Does your garden suffer from the blahs? You know, that late season feeling when everything looks past its best before date and a walk around the garden drags you down? That’s how my garden has been looking recently, and that’s how I’ve been feeling.
But I may have found a remedy. To prepare for a short talk I gave last week, I flipped through my photographs of gardens in Scotland and the north of England. Some photos I passed by quickly, others made me stop for a second look. Why? Sometimes because a photo was really good. But more often because it reminded me of why I’d taken it in the first place.
Those photos showed Wow! moments. You know what I mean — those times when you see something that stops you in your tracks and takes your breath away. I went back and looked at each image more carefully. What made those particular moments different? What caused the excitement?
At Gresgarth Hall, the personal garden of the internationally renowned garden designer Arabella Lennox-Boyd, it was an unexpected colour.
A tall outburst of colour, so different from the colours seen in other parts of the garden, created a real Wow! moment. Literally, my eyes widened with surprise. The red hot pokers were visible from other parts of the garden, too, always drawing the eye and acting as a focal point. They were a Wow! from every direction.
At Charles Jencks’ Garden of Cosmic Speculation, two red bridges stood out from the verdant surroundings. While the shape and colour of both were striking, they weren’t really unexpected or unpredictable. Red is often used for bridges in Chinese gardens or in gardens inspired by traditional Chinese garden design. Since the spiral mounds which are the centrepiece of The Garden of Cosmic Speculation rise out of that tradition, painting them red was not a surprise.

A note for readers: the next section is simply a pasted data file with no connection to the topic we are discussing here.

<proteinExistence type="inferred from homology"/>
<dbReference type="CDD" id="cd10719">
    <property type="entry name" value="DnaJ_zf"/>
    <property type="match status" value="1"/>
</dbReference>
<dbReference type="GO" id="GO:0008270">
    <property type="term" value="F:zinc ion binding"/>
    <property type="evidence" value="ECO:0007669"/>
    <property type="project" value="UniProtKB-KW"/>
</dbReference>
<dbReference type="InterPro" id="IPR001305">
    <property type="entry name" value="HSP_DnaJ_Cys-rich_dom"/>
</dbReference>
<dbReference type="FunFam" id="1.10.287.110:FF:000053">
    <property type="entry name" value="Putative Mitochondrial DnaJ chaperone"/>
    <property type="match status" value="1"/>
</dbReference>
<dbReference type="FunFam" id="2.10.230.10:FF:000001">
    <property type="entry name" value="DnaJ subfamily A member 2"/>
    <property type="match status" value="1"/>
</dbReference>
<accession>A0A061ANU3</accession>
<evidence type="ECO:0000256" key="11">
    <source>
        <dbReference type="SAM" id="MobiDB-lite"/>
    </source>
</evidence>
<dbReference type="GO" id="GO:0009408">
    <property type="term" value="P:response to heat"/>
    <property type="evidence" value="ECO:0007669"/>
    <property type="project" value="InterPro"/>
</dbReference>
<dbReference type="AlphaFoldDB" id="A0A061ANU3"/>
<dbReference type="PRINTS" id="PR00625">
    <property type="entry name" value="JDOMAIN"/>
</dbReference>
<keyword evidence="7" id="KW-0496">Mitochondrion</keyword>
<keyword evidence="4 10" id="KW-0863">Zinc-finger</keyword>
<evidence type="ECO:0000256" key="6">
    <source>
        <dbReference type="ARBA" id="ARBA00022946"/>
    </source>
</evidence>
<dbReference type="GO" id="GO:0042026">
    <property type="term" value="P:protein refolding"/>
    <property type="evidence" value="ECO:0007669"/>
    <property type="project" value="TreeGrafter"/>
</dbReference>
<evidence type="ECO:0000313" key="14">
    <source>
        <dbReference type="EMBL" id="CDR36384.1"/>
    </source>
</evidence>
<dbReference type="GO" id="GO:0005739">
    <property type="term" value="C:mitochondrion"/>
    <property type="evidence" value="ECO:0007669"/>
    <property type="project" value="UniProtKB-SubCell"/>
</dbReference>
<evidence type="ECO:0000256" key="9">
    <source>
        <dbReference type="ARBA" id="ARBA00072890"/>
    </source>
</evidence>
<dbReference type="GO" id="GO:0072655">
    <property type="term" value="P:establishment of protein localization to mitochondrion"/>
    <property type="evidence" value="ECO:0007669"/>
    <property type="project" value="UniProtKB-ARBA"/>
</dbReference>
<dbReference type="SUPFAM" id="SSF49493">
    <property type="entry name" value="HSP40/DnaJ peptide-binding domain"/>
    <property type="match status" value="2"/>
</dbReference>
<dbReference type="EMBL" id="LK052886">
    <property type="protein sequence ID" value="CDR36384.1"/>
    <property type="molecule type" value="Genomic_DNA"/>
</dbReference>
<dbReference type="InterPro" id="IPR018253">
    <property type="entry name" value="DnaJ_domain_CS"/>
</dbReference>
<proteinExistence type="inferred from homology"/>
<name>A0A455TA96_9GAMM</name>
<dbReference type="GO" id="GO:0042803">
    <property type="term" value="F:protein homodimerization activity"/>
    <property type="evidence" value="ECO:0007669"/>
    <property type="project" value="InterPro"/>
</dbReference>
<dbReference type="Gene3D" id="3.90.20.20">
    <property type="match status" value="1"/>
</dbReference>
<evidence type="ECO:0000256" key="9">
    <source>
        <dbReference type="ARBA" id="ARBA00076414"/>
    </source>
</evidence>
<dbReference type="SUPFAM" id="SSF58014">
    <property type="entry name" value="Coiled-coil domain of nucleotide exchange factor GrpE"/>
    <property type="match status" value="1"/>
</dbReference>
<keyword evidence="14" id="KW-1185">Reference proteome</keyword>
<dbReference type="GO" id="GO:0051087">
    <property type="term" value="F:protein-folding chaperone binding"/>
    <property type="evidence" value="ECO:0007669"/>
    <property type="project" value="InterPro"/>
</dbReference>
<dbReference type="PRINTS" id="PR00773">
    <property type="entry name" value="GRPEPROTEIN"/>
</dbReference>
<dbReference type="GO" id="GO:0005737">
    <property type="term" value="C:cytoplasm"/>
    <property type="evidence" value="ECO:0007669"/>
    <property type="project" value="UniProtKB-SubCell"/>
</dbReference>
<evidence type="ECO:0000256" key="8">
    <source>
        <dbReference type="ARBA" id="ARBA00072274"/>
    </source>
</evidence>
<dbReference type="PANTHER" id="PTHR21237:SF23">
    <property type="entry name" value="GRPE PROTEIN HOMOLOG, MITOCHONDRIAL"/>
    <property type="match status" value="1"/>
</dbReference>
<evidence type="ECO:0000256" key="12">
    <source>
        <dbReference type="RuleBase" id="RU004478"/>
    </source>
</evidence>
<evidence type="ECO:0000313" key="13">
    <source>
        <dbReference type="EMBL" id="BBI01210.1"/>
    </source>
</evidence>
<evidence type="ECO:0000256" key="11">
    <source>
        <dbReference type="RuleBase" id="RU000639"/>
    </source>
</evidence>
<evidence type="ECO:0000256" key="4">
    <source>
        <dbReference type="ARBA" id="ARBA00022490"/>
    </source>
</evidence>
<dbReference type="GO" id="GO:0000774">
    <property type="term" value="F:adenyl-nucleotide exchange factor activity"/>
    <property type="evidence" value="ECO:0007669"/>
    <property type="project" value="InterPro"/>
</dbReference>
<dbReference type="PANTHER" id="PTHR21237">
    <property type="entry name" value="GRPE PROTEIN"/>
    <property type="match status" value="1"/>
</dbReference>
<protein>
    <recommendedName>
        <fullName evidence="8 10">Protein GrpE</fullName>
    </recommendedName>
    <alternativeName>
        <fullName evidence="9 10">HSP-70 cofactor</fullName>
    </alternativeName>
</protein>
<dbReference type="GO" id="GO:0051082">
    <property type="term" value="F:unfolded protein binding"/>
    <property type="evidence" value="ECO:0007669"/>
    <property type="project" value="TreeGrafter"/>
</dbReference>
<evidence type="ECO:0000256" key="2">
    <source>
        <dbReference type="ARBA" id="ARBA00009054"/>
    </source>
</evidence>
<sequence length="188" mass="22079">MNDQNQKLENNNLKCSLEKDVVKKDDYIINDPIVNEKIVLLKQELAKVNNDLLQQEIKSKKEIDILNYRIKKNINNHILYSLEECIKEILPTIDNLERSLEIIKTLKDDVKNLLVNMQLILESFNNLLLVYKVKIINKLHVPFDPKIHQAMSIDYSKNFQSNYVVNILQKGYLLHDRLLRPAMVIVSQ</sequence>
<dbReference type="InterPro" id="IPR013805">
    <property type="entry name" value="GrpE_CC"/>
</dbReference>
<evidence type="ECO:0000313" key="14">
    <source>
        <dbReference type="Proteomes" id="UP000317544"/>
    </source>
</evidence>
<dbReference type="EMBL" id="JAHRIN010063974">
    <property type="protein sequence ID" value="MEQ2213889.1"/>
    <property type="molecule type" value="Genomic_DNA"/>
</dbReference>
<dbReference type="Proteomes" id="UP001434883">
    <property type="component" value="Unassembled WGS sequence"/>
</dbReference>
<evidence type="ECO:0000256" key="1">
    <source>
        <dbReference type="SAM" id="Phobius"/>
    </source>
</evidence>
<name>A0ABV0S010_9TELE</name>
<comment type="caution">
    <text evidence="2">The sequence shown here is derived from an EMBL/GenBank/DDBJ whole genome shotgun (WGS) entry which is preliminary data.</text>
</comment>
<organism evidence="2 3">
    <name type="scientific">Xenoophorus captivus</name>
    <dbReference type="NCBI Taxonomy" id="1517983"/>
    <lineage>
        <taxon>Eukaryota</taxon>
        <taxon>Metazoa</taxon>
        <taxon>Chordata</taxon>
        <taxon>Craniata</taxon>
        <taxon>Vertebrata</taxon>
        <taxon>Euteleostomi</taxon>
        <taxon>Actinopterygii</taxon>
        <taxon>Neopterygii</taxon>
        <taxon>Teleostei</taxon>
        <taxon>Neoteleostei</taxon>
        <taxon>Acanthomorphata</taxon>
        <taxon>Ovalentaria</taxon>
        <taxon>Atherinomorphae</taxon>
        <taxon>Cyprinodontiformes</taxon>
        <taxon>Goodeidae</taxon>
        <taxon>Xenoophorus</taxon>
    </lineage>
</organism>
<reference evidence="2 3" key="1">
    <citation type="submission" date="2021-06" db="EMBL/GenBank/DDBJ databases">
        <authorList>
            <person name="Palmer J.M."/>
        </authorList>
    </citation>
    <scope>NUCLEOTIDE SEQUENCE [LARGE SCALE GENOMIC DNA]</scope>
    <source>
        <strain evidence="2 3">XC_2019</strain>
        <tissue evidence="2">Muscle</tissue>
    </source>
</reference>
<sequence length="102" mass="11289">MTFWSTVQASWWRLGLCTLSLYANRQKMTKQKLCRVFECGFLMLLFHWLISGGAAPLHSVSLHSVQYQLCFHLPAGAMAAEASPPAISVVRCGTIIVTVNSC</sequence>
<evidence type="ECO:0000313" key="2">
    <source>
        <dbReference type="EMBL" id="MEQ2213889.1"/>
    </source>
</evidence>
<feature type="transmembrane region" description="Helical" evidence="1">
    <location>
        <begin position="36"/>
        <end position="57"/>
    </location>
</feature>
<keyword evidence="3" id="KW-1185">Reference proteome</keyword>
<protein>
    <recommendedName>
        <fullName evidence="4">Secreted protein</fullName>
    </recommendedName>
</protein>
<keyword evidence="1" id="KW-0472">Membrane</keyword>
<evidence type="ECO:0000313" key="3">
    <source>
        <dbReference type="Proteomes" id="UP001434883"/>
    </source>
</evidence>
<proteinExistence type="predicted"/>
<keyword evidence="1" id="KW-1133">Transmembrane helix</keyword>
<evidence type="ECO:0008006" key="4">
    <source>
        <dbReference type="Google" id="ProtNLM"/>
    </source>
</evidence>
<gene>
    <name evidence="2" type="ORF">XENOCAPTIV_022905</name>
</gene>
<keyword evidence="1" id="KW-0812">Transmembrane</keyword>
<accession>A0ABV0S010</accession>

The red bridge Jencks designed for Jupiter Artland, a sculpture garden near Edinburgh, was. The mounds there bore no relationship to Chinese tradition, so the colour could have been anything. Did Jencks pick red for aesthetic reasons or was there some other motivation? To my eyes the colour seemed chosen deliberately to startle viewers and jolt their senses. (Was the jolt pleasant or unpleasant? That depended on who you asked. I was a fan but not everyone in the group I was leading liked it. Even the head gardener who was showing our group around preferred the bridge’s original gun-metal colour.)
Still, this difference pointed out something important. To be unexpected the surprise element — whether it is a colour, a shape or an object — needs to differ in some significant way from the rest of the garden. It has to vary markedly from the garden’s norm, whatever that norm may be. In a formal garden a curving path can be unexpected. In a garden with Arts and Crafts elements, it can be a white line drawn on the grass.
Unusual flowers or flowers arranged in an unusual way, like the muscari path at Glen Villa, can be a surprise.
So can hedges trimmed in an unpredictable way, like these at Le Jardin Plume in Normandy.